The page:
Explore your curiosity

If you want to be a bad product manager, stick with what you know. You don’t need to look outside your current market or customers, since your current strategy has proven successful so far. Take feedback from customers at face value. Don’t bother digging deeper, as there is likely nothing important to be uncovered. Keeping up with trends and innovations is probably a waste of time, since it’s unlikely any of them will ever impact your product, and if they do, you’ll have plenty of advance warning. What you know right now should be plenty to keep you going for a long time.

If you want to be a good product manager, be curious. Product managers need to have a genuine interest in learning more about the market, customer needs, new technologies, and other trends. It’s not a question of whether or if these will impact your product, it’s a question of when.

Product managers need to constantly be learning, adapting, and evolving. They need to keep current with changes in everything from society and government to technology and innovation. You can not rest on your laurels — look at every day as an opportunity to learn something new that can have an impact on your product.

In the wrap up to his article on Surviving Product Management, Louis Columbus comments that

the best product managers have an inherent curiosity and passion not just for the technologies in their products, but most importantly, how they align with users’ needs today and in the future. Staying relevant to customers is more important than being technologically elegant.

Paul Young goes one step further over on Product Beautiful, declaring that curiosity is The Most Important Trait a Product Manager Needs:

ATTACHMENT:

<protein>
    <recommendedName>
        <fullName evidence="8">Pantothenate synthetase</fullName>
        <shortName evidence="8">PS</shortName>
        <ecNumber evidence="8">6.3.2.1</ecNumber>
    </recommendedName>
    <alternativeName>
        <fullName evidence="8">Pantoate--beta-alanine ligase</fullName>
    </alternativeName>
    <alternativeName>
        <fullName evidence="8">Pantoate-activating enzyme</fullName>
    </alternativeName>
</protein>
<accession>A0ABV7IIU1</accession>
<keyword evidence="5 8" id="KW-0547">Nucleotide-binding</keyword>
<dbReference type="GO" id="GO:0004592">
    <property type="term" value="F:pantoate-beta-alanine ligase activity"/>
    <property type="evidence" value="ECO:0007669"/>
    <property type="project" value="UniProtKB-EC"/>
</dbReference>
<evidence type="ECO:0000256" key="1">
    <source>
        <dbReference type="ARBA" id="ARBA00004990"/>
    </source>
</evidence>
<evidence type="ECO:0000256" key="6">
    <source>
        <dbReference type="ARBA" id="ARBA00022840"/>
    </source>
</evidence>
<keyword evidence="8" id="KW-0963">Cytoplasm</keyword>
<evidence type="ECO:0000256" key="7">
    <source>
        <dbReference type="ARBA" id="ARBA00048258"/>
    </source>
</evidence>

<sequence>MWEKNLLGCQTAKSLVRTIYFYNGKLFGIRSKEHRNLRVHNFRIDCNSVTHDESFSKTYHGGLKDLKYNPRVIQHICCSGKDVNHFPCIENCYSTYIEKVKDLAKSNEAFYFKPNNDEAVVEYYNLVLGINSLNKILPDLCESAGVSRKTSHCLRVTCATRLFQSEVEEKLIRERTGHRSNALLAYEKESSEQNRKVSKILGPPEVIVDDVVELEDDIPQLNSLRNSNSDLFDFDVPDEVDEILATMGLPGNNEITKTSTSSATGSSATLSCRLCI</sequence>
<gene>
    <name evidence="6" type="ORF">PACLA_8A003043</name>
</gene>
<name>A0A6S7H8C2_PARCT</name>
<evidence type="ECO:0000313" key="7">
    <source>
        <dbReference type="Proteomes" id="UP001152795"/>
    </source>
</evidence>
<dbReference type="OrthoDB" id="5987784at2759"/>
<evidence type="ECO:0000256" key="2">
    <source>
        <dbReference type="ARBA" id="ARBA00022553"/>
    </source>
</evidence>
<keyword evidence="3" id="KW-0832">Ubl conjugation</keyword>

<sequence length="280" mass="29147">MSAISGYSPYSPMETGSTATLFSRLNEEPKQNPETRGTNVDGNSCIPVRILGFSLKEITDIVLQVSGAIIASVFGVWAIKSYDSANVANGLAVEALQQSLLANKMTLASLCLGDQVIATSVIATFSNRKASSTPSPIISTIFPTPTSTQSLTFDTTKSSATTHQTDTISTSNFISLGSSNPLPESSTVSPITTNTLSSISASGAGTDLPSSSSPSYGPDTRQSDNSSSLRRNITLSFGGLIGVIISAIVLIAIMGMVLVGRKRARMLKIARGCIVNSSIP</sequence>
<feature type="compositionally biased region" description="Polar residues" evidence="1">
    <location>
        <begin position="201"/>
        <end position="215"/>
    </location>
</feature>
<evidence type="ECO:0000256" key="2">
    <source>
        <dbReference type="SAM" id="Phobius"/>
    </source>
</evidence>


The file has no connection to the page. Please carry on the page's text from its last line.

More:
The #1 trait I look for in people who would make good Product Managers is an extreme sense of curiosity. Curious people are wonderful – they ask the most powerful question in the World: “why?” Curious people read a lot and tend to self-teach valuable skills. Most importantly, curious people aren’t satisfied with what people tell them, they stay awake at night wondering what they’re missing and love the process of discovery. Some skills can be taught; curiosity is a character trait.

Paul’s last sentence is worth remembering. If you want to be a product manager but are not very curious by nature, it will be hard if not impossible to make yourself be more curious. For those who are curious by nature, it’s important to make time to explore your curiosity about the market, customers, new products, or anything really that could potentially benefit you or your product. Often you will not realize the benefit of something while you are learning about it — only later when it becomes applicable do you realize the value.

Open your mind, learn new things, ask questions, and dig deeper. Curiosity is a good thing.